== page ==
A local off-road-vehicle club is taking advantage of crowds of recreationists in town for the annual Easter Jeep Safari to gather signatures on petitions opposing proposed federal wilderness designation that would affect the Moab Rim trail.

More than 200 people had signed petitions as of Thursday. Signatures were being gathered at a booth set up by the local Red Rock 4-Wheelers Club in The Barn downtown, where off-road vehicle enthusiasts were registering for the 22nd annual safari.The petition calls for Congress to exclude the Egg Ranch Fin and Death Row portions of the Moab Rim trail from pending federal wilderness designation. Those sections are included in the Behind the Rocks Wilderness Study Area identified by the U.S. Bureau of Land Management.

Both portions were also identified as restricted areas in the Grand Management Plan of the BLM Grand Resource Area, Moab District. Restricted areas are to be closed to vehicles.

"This is the last year for a large part of the trail unless we act now," a sign urging protest said.

"These sections of trail have been in use for years and should be left open for off-road vehicle use," the petition says.

Ber Knight, club spokesman, said the sections include about two miles of a 13-mile four-wheel-drive trail that leads to the top of the mountain rim stretching the length of the Moab Valley on the west.

"It's not much, but it's the most exciting part for jeeping," Knight said. "People come here, they've read about it, and that's the one they want to do."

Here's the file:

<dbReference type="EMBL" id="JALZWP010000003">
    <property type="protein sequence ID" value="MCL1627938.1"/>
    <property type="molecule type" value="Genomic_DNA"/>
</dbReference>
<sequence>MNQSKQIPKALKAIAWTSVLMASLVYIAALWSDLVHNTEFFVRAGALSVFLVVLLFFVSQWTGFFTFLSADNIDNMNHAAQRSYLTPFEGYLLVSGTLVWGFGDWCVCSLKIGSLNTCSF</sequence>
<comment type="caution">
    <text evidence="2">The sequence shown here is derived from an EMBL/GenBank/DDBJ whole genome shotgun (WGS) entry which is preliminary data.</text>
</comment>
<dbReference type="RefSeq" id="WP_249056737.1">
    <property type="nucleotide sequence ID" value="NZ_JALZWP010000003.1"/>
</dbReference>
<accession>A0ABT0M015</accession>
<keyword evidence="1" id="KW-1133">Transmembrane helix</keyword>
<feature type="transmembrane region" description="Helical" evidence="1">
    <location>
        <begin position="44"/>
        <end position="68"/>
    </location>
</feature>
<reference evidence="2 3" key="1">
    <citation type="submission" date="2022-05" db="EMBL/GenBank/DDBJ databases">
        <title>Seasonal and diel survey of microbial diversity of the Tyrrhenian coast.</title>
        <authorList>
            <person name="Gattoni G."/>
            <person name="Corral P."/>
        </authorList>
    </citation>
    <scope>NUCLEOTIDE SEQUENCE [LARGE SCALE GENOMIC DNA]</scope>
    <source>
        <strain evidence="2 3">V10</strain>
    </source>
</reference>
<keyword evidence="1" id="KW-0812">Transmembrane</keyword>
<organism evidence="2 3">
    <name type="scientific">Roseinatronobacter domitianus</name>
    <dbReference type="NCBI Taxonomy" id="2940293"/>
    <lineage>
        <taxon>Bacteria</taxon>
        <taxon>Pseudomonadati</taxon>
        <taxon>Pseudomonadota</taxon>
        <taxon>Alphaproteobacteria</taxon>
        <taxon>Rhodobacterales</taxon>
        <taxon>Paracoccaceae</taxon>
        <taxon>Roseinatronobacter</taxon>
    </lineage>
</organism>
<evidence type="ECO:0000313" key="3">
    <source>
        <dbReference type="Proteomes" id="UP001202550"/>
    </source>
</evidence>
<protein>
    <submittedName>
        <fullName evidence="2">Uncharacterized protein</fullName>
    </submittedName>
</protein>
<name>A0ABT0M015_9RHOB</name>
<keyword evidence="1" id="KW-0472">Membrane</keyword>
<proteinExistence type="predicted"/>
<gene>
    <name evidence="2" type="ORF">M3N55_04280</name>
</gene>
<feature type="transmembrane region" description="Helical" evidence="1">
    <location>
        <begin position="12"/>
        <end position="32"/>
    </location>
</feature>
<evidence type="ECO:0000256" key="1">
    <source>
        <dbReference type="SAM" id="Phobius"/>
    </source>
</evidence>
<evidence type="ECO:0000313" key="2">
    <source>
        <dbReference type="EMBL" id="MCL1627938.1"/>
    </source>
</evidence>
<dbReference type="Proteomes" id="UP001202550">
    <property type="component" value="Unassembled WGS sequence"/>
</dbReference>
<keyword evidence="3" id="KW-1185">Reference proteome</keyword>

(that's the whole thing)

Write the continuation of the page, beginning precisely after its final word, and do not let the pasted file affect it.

Knight said local BLM officials are willing to consider eliminating restrictions on the two portions in the management plan. "But if it's going to be wilderness, it's ridiculous to go through those procedures if in a year or two, it's going to be closed," he said.

Signers of the petitions included residents of Utah, Colorado, Arizona, California and South Carolina.

One of the petitioners, Joe Trujillo of Salt Lake City, drove his family and two friends in their 50s on the Moab Rim trail Thursday.

Trujillo's daughter Tonni, 17, said if the trail is closed to vehicles, "there'd be a lot of things we wouldn't have seen - petroglyphs, Indian ruins."

"The only people that would see it is the young, energetic and those on mountain bikes," her father said. "The older people would never see it."

More than 500 vehicles from across the country were registered by Thursday evening to participate in guided back-country tours this weekend along the Moab Rim and 20 other trails around Moab and Green River.

Registration continues through Saturday, and the number of participants is again expected to break previous records. Last year, 700 vehicles were registered and the number of participants was estimated to be at least double the registration figure.